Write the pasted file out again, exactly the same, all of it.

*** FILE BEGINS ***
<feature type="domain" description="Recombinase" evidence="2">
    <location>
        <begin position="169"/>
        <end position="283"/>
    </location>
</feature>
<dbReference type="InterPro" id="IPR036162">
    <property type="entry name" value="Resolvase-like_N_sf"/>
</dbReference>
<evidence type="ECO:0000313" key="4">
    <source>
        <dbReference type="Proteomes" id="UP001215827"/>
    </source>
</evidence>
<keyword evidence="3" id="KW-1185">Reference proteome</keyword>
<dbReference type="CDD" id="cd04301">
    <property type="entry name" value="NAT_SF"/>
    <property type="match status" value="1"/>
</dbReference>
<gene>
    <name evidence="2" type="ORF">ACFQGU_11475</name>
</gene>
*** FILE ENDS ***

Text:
<feature type="domain" description="Recombinase" evidence="2">
    <location>
        <begin position="169"/>
        <end position="283"/>
    </location>
</feature>
<dbReference type="InterPro" id="IPR036162">
    <property type="entry name" value="Resolvase-like_N_sf"/>
</dbReference>
<evidence type="ECO:0000313" key="4">
    <source>
        <dbReference type="Proteomes" id="UP001215827"/>
    </source>
</evidence>
<keyword evidence="3" id="KW-1185">Reference proteome</keyword>
<dbReference type="CDD" id="cd04301">
    <property type="entry name" value="NAT_SF"/>
    <property type="match status" value="1"/>
</dbReference>
<gene>
    <name evidence="2" type="ORF">ACFQGU_11475</name>
</gene>